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It was an all-too-rare visit to Tom Morey in the fall of 2020. I’d invited new TSJ editorial employee Ben Waldron to come along and record what might become fodder for another excursion into the mind of Morey. We picked up Tom in Huntington Beach, where he and his wife, Marchia, had moved from San Clemente.
They met us at the back door when we arrived. Tom slowly ambled to the car, feeling the way with his hands and a cane as he went. He’d lost his sight several years prior, and while a recent procedure had repaired some of the peripheral edges, it didn’t restore the center field. Somehow, Tom had survived that inconvenience by turning his mind inward to explore thoughts rather than vision. This was the same Morey who had surveyed the evolution of wave riding and projected into the future for an article titled “Bazooka,” published in our first issue. The idea was to follow up with surfing’s greatest futurist.
We ended up seated at a rear four-top in a Marie Callender’s just up the street from Tom’s place, watching him wolf a slice of banana cream pie. At that time, we were still under strict COVID face-masking rules. Prior to eating, Tom removed his self-engineered mask, a neckerchief knotted at each end, one with a small magnet inside the knot, the other securing a couple of metal nuts. They snapped together, then unsnapped. Ben glanced at me and grinned. That revealed a piece of Morey: the inventor and innovator.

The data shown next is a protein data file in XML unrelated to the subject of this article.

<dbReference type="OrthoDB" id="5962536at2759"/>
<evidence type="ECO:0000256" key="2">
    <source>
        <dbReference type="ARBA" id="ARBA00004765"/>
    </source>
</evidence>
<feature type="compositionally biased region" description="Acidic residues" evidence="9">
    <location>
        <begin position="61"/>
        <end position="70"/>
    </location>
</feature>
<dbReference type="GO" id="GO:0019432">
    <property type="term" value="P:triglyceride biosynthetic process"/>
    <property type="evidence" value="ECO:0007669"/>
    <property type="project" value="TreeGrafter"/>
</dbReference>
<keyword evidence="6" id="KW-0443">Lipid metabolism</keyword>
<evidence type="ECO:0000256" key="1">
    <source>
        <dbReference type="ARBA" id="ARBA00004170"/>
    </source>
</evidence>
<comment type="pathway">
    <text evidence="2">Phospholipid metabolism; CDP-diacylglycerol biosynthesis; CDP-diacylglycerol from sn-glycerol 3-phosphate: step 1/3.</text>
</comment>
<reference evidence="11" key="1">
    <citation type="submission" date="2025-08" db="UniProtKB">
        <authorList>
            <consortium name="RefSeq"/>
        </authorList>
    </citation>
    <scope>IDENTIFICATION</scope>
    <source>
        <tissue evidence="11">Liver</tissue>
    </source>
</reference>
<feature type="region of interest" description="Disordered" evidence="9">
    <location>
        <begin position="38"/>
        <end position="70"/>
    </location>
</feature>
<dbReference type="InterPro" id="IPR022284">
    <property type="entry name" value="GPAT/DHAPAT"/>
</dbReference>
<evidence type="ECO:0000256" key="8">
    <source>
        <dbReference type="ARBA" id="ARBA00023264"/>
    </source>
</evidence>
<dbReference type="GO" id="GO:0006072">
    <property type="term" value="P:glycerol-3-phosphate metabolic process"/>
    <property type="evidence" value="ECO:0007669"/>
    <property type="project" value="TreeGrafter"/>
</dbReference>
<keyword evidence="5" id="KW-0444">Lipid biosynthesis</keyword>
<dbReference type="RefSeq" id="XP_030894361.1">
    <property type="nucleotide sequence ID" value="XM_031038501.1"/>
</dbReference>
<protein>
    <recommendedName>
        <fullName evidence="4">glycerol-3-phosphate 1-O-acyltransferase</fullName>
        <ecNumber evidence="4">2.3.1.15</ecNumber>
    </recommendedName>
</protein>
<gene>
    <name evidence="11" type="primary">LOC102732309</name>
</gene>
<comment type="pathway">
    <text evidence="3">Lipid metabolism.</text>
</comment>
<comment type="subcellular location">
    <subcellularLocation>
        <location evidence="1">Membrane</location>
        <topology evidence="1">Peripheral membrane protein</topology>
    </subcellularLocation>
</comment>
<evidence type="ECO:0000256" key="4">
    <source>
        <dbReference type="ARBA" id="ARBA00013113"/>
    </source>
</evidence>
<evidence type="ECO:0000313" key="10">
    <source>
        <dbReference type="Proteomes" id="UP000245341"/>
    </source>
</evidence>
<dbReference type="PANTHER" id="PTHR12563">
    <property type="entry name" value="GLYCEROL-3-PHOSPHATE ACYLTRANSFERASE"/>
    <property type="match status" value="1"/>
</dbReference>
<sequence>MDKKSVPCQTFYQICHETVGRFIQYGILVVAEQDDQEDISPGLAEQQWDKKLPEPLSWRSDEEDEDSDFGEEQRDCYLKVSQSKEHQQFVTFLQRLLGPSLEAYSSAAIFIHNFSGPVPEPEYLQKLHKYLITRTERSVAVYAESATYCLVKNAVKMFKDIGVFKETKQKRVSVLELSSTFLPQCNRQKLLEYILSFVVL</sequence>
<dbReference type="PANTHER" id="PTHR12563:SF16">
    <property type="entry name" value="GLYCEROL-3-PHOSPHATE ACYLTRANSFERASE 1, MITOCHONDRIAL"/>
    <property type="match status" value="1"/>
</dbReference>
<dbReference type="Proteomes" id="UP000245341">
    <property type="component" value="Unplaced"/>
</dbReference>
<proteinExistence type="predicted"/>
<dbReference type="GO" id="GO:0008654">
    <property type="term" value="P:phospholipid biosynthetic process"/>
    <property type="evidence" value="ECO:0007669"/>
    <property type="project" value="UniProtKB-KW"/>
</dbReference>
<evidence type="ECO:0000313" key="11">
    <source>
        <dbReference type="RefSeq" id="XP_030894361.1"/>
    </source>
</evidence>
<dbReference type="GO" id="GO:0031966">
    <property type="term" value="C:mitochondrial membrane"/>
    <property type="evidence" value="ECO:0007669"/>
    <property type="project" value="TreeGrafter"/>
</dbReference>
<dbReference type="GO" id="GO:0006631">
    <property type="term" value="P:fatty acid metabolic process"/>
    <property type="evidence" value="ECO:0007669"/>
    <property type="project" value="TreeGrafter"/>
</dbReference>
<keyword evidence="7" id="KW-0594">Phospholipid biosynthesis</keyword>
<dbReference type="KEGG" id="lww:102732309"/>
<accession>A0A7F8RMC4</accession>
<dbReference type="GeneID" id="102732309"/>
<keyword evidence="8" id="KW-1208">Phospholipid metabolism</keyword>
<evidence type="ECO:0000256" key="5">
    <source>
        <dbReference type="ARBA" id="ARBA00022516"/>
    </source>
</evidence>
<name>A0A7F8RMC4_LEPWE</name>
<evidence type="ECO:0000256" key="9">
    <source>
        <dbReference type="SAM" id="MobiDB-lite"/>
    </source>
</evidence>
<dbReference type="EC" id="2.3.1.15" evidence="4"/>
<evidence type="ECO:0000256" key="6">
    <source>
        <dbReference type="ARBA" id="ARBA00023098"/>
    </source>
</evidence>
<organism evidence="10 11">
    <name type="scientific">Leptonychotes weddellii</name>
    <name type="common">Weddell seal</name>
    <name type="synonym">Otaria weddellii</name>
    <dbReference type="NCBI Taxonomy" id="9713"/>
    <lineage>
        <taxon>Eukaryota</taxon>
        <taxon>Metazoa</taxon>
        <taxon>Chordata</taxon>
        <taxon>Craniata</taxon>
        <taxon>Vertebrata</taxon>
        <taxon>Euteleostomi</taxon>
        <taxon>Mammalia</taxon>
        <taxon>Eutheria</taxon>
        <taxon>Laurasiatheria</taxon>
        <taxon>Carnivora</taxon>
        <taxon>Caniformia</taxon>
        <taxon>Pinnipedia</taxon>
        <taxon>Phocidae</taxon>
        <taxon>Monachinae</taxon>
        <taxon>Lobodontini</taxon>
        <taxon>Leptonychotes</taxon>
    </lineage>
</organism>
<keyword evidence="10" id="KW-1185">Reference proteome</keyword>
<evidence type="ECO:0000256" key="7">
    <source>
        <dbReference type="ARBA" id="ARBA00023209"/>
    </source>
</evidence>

“This will be your last meal, then at midnight the warden pulls the switch,” Tom joked as he ate his pie.
“Do you remember your last wave?” I asked him. “It was a few years back,” Tom said as he nodded.
“It was on my yellow 26-inch- wide stand-up paddleboard. I was on my knees, going left at Brooks Street. It was a medium-length ride on a 4-foot, open-door wave. I didn’t go particularly fast, because I knew that was it. I just went along, sticking close to the water.”